Throughout its history our region has known strife and destitution as a result of colliding empires and complex interethnic relations. At present the South Caucasus is still challenged with unresolved conflicts and pressures of transition. However, we in Armenia are confident that through formulating and pursuing common interests for all the three states of the region we will be able to surmount the present difficulties. In other words, along with reassessing the individual potentials to each of our countries, we should also pursue the advantages and benefits of regionalism. With the accession to the Council of Europe of Armenian and Azerbaijan, and earlier of Georgia, we confirm the commitment of the entire region to the common values of democracy and human rights. These values will best serve as strong
foundations in asserting our common goals and interests. The history of Europe and its present achievements are the best encouragement for this objective.
The scope and pace of democratic transformations differ in each of our countries, yet our individual reform processes acquire regional importance. We should establish additional leverage for the ongoing peace processes and eliminate the remaining elements of enmity and mistrust. The extent of reforms in the region
will expand its engagement in broader structures of European integration. Armenia welcomes the initiatives of the Council of Europe, aimed at consolidating our societies and promoting regional co-operation in democracy building.
Armenia attaches utmost priority to establishing comprehensive security in the South Caucasus. Regretfully, we still remain a weaker link in the wider system of European security. Armenia's policies are aimed at excluding the risks of new dividing lines and confrontational environment in the region. We have clearly stated our views and objectives in this regard. The promotion of the concept of regional security will become a consolidating framework for the resolution of all regional conflicts, including the one in Nagorno Karabagh.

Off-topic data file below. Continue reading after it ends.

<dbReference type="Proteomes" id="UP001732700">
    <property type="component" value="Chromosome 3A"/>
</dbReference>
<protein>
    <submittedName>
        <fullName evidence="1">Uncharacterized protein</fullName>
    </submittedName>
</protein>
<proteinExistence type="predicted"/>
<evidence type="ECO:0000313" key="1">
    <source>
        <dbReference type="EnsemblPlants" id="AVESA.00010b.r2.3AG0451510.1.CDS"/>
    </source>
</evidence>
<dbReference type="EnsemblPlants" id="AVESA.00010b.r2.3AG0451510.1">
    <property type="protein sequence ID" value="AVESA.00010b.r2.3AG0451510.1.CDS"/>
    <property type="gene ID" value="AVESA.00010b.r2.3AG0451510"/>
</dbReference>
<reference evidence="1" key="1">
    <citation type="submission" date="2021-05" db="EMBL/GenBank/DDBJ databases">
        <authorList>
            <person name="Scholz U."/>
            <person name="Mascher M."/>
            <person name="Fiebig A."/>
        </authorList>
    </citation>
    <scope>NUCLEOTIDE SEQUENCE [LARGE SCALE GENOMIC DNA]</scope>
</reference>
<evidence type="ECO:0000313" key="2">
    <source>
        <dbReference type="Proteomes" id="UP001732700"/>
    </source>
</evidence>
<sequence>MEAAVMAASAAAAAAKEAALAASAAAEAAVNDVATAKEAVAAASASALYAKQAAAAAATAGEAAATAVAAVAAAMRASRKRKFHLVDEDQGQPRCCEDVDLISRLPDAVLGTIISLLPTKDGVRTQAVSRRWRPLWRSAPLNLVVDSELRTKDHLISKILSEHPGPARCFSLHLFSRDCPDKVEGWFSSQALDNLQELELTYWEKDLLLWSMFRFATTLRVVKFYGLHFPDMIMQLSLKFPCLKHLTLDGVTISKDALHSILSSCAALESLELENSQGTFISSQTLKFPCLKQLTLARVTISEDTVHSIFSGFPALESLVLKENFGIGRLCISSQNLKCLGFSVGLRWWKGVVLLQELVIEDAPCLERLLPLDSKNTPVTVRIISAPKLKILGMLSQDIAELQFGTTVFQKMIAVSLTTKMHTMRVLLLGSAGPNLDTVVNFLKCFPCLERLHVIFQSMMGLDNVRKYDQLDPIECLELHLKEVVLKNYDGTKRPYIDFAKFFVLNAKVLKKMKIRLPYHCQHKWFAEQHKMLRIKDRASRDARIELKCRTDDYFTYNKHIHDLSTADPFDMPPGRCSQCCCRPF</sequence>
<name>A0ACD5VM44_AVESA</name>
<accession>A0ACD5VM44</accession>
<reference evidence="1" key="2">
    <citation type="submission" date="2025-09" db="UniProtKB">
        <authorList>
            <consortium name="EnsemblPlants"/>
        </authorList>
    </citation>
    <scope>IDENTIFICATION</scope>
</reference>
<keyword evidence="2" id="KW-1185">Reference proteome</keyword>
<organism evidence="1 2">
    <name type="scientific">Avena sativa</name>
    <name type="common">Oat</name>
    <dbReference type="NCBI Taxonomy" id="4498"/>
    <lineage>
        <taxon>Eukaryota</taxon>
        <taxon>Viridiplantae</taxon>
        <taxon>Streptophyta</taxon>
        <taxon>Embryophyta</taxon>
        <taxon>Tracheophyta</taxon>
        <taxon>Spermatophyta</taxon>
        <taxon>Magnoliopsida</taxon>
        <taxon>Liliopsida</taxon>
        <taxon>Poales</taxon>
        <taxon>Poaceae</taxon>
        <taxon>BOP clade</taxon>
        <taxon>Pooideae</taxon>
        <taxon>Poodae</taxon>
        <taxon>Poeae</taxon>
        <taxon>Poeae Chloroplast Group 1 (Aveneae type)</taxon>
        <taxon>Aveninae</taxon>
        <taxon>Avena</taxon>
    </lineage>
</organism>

The Nagorno Karabagh peace process has in the past few years acquired certain new and positive elements. While the present format of the OSCE Minsk Group remains most appropriate for the peace process, there is an ongoing direct dialogue between the Presidents of Armenia and Azerbaijan. We have established a good level of understanding between us. In the framework of our current visit we intend to meet once again. The bilateral meetings were extended to the level of Foreign and Defense Ministers, which is important for the strengthening of the cease-fire regime. Furthermore, due to the efforts of the international community,
including the Council of Europe, there have been growing contacts between our public and government organizations. Such contacts contribute to a better understanding in our societies and reduced feeling of hostility towards each other. They improve the environment in which the search for compromises takes place. In other words, the peace process requires patience and time, but certainly has prospects for success. At the same time, Armenia's position is determined by the necessity of securing legal equality of the parties to the conflict, as well as by the realities with regard to Nagorno Karabagh. They require broader formulations of the notion of sovereignty. With these considerations in mind we continue to value the principles of a resolution reflected in the Minsk Group co-chairs' proposal for a common state.
Ladies and Gentlemen,
With its full accession to the Council of Europe, Armenia is registering a considerable degree of progress in democracy building. We realize that we are still in the middle of this road. Armenia is committed to full and timely observance of its post-accession obligations. Meanwhile, I take this festive opportunity to thank all
those in the Council of Europe, in the Parliamentary Assembly, and the Presidency, for their commitment in assisting Armenia throughout these years of accession process.
I am overwhelmed with joy and pride for my people, as the Armenian flag is raised at the Council of Europe. This re-establishes Armenia's rightful place in the family of European nations. Eventually Europe has institutionally extended its borders to where they belong. We are here to mark our own effort in enriching the sense and meaning of being European.